David currently teaches Jazz guitar in Fort Collins, Colorado, with plans to move back to Nashville in the spring to pursue a career in writing.
Our acoustic guitar lessons are taught by qualified instructors with various backgrounds with the instrument.
Mark Nelson introduces "'Ulupalakua," a song he will be using to teach different skills and techniques. In this lesson, he...Free LessonSeries Details
New fingerstyle instructor Don Ross introduces himself, his background, and what you should expect in this series.Free LessonSeries Details
Lesson 40 takes a deeper look at slash chords. Mark discusses why they're called slash chords, and how they are formed.Free LessonSeries Details
Learn a simple mini song that illustrates just how intertwined scales and chords really are. Dave uses a G chord paired...Free LessonSeries Details
Jessica kindly introduces herself, her background, and her approach to this series.Free LessonSeries Details
Lesson 7 is all about arpeggios. Danny provides discussion and exercises designed to build your right hand skills.Free LessonSeries Details
Erik expounds on the many possibilities of open tunings and the new harmonics that you can use in them. He explains what...Free LessonSeries Details
Trace Bundy talks about the different ways you can use multiple capos to enhance your playing.Free LessonSeries Details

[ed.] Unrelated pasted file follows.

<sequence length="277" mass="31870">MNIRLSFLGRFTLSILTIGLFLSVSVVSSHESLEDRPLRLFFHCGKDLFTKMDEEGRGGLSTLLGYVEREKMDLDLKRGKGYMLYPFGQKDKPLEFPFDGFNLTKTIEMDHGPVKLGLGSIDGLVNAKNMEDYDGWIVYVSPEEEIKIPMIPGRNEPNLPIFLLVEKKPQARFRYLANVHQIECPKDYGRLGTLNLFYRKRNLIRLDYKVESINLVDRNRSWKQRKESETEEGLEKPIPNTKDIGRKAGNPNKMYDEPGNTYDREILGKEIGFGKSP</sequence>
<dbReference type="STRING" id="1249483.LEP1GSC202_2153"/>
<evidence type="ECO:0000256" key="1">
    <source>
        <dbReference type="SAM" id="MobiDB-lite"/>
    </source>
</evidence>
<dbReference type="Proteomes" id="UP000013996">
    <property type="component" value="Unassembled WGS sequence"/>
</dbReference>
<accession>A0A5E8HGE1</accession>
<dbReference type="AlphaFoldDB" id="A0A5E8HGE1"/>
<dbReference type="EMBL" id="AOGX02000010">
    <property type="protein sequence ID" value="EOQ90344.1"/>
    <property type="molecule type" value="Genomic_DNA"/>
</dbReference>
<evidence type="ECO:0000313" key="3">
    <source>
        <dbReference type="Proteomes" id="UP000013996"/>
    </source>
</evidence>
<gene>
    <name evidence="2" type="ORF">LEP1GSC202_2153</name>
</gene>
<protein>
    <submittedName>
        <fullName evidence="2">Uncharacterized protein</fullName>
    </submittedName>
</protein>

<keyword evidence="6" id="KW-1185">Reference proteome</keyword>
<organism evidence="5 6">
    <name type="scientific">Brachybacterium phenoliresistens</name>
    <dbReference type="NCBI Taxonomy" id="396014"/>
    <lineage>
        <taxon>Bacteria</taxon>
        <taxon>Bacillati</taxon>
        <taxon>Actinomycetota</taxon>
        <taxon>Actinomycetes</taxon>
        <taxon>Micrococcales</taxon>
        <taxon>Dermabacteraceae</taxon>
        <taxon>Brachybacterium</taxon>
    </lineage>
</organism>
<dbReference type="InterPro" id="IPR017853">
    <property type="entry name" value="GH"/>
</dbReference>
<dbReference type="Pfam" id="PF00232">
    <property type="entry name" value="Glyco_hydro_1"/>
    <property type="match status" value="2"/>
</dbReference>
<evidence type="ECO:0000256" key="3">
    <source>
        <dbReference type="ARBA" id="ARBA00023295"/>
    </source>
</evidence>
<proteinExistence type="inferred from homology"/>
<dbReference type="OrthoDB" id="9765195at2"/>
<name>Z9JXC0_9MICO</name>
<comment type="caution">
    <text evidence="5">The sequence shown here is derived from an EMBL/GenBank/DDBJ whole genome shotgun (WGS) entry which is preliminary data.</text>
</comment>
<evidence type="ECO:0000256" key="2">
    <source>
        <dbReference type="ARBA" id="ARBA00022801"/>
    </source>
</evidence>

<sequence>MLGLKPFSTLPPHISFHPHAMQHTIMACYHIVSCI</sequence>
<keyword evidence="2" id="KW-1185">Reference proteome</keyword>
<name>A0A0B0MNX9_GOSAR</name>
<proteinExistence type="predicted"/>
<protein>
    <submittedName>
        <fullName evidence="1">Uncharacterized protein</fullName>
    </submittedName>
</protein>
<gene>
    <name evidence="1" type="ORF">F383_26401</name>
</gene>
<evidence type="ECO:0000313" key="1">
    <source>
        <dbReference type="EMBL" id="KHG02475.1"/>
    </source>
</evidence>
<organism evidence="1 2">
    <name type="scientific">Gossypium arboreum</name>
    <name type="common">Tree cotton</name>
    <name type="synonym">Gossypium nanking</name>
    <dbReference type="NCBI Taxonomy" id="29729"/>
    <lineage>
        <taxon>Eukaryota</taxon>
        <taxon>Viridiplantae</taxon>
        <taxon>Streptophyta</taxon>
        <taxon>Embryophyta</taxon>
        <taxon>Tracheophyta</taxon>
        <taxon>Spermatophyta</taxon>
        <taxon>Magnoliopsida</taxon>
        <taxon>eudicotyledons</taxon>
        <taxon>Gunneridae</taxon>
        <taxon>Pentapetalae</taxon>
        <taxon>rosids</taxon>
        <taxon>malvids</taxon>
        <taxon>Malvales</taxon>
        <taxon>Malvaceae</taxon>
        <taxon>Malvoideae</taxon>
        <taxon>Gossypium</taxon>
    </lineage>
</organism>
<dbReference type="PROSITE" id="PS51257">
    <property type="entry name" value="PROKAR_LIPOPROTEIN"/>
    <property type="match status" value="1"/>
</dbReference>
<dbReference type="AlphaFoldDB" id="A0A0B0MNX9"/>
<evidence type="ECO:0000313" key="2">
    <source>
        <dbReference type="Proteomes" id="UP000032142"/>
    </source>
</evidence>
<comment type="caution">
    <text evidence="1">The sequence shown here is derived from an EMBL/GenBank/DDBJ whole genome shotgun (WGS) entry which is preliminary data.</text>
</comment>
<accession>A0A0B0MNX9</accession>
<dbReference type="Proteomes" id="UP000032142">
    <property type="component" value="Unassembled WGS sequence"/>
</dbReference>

Hawkeye teaches several Robert Johnson licks in this lesson. These licks are played with a slide in open G tuning.Free LessonSeries Details
Our electric guitar lessons are taught by instructors with an incredible amount of teaching experience.
Lauren Passarelli offers up her wisdom on purchasing a guitar. She also includes information regarding proper setup and care....Free LessonSeries Details
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JamPlay introduces Nashville session player Guthrie Trapp! In this first segment, Guthrie talks a little about his influences,...Free LessonSeries Details
Stuart delves into all the different aspects of how R&B guitar has had an impact within reggae music.Free LessonSeries Details
James explains how to tap arpeggios for extended musical reach.Free LessonSeries Details
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Take a minute to compare JamPlay to other traditional and new methods of learning guitar. Our estimates for "In-Person" lessons below are based on a weekly face-to-face lesson for $40 per hour.
|Price Per Lesson||< $0.01||$4 - $5||$30 - $50||Free|
|Money Back Guarantee||Sometimes||n/a|
|Number of Instructors||82||1 – 3||1||Zillions|
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|Professional Instructors||Luck of the Draw||Luck of the Draw|
|Learn Any Style||Sorta|
|Multiple Camera Angles||Sometimes||-||Sometimes|
|Learn in Sweatpants||Socially Unacceptable|
|Gasoline Needed||$0.00||$0.00||~$4 / gallon!||$0.00|